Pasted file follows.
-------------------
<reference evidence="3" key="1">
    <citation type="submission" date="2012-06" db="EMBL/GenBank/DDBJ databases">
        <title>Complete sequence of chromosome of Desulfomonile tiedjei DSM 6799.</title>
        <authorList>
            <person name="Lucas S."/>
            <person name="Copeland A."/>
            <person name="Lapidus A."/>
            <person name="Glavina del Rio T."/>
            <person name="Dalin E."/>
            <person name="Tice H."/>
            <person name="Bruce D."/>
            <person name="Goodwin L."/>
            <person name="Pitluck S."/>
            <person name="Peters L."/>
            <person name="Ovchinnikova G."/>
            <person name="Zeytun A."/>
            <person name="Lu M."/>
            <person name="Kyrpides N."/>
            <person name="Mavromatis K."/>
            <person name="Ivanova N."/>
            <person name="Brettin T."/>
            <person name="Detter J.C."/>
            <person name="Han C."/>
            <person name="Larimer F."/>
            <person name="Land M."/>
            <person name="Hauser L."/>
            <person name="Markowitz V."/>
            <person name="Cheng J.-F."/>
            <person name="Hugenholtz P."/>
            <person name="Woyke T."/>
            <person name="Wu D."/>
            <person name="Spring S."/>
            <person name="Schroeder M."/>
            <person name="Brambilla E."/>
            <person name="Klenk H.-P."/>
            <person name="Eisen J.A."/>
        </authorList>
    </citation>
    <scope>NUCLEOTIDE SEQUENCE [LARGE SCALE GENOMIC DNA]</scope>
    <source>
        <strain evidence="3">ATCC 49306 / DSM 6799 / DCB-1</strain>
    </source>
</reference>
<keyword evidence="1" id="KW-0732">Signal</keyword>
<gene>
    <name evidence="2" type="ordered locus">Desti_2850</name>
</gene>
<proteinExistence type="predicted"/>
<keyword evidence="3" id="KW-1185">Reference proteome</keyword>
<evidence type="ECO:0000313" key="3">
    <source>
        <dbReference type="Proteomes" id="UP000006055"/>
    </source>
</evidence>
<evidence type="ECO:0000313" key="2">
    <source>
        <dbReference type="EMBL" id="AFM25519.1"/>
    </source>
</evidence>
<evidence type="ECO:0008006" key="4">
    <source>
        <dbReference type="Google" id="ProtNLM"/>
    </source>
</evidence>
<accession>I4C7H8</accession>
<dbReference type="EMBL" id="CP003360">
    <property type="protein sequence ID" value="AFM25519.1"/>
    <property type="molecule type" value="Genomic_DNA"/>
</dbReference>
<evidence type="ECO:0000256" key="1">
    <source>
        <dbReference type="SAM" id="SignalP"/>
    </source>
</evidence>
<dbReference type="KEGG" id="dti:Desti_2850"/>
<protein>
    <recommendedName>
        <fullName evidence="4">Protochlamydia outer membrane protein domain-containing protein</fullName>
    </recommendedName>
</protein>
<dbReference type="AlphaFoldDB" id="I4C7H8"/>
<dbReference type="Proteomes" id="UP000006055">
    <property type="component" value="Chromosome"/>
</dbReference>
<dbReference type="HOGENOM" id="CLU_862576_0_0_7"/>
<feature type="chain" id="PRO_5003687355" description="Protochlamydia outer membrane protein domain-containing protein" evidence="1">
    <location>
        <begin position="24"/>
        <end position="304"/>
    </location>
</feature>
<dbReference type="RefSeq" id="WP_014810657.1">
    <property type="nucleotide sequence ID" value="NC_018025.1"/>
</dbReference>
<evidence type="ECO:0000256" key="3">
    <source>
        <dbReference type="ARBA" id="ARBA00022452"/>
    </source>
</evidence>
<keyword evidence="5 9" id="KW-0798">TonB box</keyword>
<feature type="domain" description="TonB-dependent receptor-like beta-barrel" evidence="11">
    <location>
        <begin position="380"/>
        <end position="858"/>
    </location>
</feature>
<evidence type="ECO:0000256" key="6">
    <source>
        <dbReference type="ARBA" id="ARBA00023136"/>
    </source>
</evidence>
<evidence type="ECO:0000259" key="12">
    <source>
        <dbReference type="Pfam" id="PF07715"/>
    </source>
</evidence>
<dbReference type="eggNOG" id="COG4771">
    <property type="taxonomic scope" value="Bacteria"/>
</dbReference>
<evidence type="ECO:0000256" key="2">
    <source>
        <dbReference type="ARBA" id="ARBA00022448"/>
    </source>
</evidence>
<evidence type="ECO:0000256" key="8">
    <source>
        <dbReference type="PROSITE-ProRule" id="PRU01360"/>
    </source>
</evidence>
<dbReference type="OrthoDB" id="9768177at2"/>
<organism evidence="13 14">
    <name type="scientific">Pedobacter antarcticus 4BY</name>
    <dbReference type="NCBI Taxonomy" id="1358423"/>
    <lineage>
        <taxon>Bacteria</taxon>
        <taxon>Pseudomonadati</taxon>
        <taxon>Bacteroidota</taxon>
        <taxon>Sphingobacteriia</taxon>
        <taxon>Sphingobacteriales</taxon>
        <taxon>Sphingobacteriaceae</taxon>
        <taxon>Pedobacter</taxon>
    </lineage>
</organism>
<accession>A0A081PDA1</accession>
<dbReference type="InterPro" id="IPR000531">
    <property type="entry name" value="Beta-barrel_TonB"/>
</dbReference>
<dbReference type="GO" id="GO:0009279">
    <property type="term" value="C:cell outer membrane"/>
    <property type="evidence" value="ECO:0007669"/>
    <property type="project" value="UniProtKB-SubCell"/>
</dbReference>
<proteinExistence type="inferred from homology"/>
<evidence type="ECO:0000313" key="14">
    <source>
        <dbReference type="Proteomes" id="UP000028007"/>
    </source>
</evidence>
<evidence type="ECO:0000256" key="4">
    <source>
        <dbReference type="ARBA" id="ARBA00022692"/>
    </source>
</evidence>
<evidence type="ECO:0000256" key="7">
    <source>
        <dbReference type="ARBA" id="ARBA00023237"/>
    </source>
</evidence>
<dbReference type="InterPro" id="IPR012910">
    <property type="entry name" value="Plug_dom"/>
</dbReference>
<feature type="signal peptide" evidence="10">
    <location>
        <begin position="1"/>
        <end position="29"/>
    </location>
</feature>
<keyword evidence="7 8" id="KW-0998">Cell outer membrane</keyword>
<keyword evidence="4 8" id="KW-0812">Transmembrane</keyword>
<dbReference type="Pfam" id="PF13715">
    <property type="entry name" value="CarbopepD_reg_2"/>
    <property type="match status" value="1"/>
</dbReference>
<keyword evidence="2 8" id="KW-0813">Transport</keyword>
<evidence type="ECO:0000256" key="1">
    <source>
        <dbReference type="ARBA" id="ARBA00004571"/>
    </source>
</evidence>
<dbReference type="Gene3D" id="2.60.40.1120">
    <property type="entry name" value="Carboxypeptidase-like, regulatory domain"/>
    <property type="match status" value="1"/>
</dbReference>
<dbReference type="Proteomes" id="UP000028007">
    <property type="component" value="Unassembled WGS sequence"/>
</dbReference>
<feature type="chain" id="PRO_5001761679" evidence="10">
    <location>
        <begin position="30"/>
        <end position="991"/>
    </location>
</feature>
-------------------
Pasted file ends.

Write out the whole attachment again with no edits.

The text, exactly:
<reference evidence="3" key="1">
    <citation type="submission" date="2012-06" db="EMBL/GenBank/DDBJ databases">
        <title>Complete sequence of chromosome of Desulfomonile tiedjei DSM 6799.</title>
        <authorList>
            <person name="Lucas S."/>
            <person name="Copeland A."/>
            <person name="Lapidus A."/>
            <person name="Glavina del Rio T."/>
            <person name="Dalin E."/>
            <person name="Tice H."/>
            <person name="Bruce D."/>
            <person name="Goodwin L."/>
            <person name="Pitluck S."/>
            <person name="Peters L."/>
            <person name="Ovchinnikova G."/>
            <person name="Zeytun A."/>
            <person name="Lu M."/>
            <person name="Kyrpides N."/>
            <person name="Mavromatis K."/>
            <person name="Ivanova N."/>
            <person name="Brettin T."/>
            <person name="Detter J.C."/>
            <person name="Han C."/>
            <person name="Larimer F."/>
            <person name="Land M."/>
            <person name="Hauser L."/>
            <person name="Markowitz V."/>
            <person name="Cheng J.-F."/>
            <person name="Hugenholtz P."/>
            <person name="Woyke T."/>
            <person name="Wu D."/>
            <person name="Spring S."/>
            <person name="Schroeder M."/>
            <person name="Brambilla E."/>
            <person name="Klenk H.-P."/>
            <person name="Eisen J.A."/>
        </authorList>
    </citation>
    <scope>NUCLEOTIDE SEQUENCE [LARGE SCALE GENOMIC DNA]</scope>
    <source>
        <strain evidence="3">ATCC 49306 / DSM 6799 / DCB-1</strain>
    </source>
</reference>
<keyword evidence="1" id="KW-0732">Signal</keyword>
<gene>
    <name evidence="2" type="ordered locus">Desti_2850</name>
</gene>
<proteinExistence type="predicted"/>
<keyword evidence="3" id="KW-1185">Reference proteome</keyword>
<evidence type="ECO:0000313" key="3">
    <source>
        <dbReference type="Proteomes" id="UP000006055"/>
    </source>
</evidence>
<evidence type="ECO:0000313" key="2">
    <source>
        <dbReference type="EMBL" id="AFM25519.1"/>
    </source>
</evidence>
<evidence type="ECO:0008006" key="4">
    <source>
        <dbReference type="Google" id="ProtNLM"/>
    </source>
</evidence>
<accession>I4C7H8</accession>
<dbReference type="EMBL" id="CP003360">
    <property type="protein sequence ID" value="AFM25519.1"/>
    <property type="molecule type" value="Genomic_DNA"/>
</dbReference>
<evidence type="ECO:0000256" key="1">
    <source>
        <dbReference type="SAM" id="SignalP"/>
    </source>
</evidence>
<dbReference type="KEGG" id="dti:Desti_2850"/>
<protein>
    <recommendedName>
        <fullName evidence="4">Protochlamydia outer membrane protein domain-containing protein</fullName>
    </recommendedName>
</protein>
<dbReference type="AlphaFoldDB" id="I4C7H8"/>
<dbReference type="Proteomes" id="UP000006055">
    <property type="component" value="Chromosome"/>
</dbReference>
<dbReference type="HOGENOM" id="CLU_862576_0_0_7"/>
<feature type="chain" id="PRO_5003687355" description="Protochlamydia outer membrane protein domain-containing protein" evidence="1">
    <location>
        <begin position="24"/>
        <end position="304"/>
    </location>
</feature>
<dbReference type="RefSeq" id="WP_014810657.1">
    <property type="nucleotide sequence ID" value="NC_018025.1"/>
</dbReference>
<evidence type="ECO:0000256" key="3">
    <source>
        <dbReference type="ARBA" id="ARBA00022452"/>
    </source>
</evidence>
<keyword evidence="5 9" id="KW-0798">TonB box</keyword>
<feature type="domain" description="TonB-dependent receptor-like beta-barrel" evidence="11">
    <location>
        <begin position="380"/>
        <end position="858"/>
    </location>
</feature>
<evidence type="ECO:0000256" key="6">
    <source>
        <dbReference type="ARBA" id="ARBA00023136"/>
    </source>
</evidence>
<evidence type="ECO:0000259" key="12">
    <source>
        <dbReference type="Pfam" id="PF07715"/>
    </source>
</evidence>
<dbReference type="eggNOG" id="COG4771">
    <property type="taxonomic scope" value="Bacteria"/>
</dbReference>
<evidence type="ECO:0000256" key="2">
    <source>
        <dbReference type="ARBA" id="ARBA00022448"/>
    </source>
</evidence>
<evidence type="ECO:0000256" key="8">
    <source>
        <dbReference type="PROSITE-ProRule" id="PRU01360"/>
    </source>
</evidence>
<dbReference type="OrthoDB" id="9768177at2"/>
<organism evidence="13 14">
    <name type="scientific">Pedobacter antarcticus 4BY</name>
    <dbReference type="NCBI Taxonomy" id="1358423"/>
    <lineage>
        <taxon>Bacteria</taxon>
        <taxon>Pseudomonadati</taxon>
        <taxon>Bacteroidota</taxon>
        <taxon>Sphingobacteriia</taxon>
        <taxon>Sphingobacteriales</taxon>
        <taxon>Sphingobacteriaceae</taxon>
        <taxon>Pedobacter</taxon>
    </lineage>
</organism>
<accession>A0A081PDA1</accession>
<dbReference type="InterPro" id="IPR000531">
    <property type="entry name" value="Beta-barrel_TonB"/>
</dbReference>
<dbReference type="GO" id="GO:0009279">
    <property type="term" value="C:cell outer membrane"/>
    <property type="evidence" value="ECO:0007669"/>
    <property type="project" value="UniProtKB-SubCell"/>
</dbReference>
<proteinExistence type="inferred from homology"/>
<evidence type="ECO:0000313" key="14">
    <source>
        <dbReference type="Proteomes" id="UP000028007"/>
    </source>
</evidence>
<evidence type="ECO:0000256" key="4">
    <source>
        <dbReference type="ARBA" id="ARBA00022692"/>
    </source>
</evidence>
<evidence type="ECO:0000256" key="7">
    <source>
        <dbReference type="ARBA" id="ARBA00023237"/>
    </source>
</evidence>
<dbReference type="InterPro" id="IPR012910">
    <property type="entry name" value="Plug_dom"/>
</dbReference>
<feature type="signal peptide" evidence="10">
    <location>
        <begin position="1"/>
        <end position="29"/>
    </location>
</feature>
<keyword evidence="7 8" id="KW-0998">Cell outer membrane</keyword>
<keyword evidence="4 8" id="KW-0812">Transmembrane</keyword>
<dbReference type="Pfam" id="PF13715">
    <property type="entry name" value="CarbopepD_reg_2"/>
    <property type="match status" value="1"/>
</dbReference>
<keyword evidence="2 8" id="KW-0813">Transport</keyword>
<evidence type="ECO:0000256" key="1">
    <source>
        <dbReference type="ARBA" id="ARBA00004571"/>
    </source>
</evidence>
<dbReference type="Gene3D" id="2.60.40.1120">
    <property type="entry name" value="Carboxypeptidase-like, regulatory domain"/>
    <property type="match status" value="1"/>
</dbReference>
<dbReference type="Proteomes" id="UP000028007">
    <property type="component" value="Unassembled WGS sequence"/>
</dbReference>
<feature type="chain" id="PRO_5001761679" evidence="10">
    <location>
        <begin position="30"/>
        <end position="991"/>
    </location>
</feature>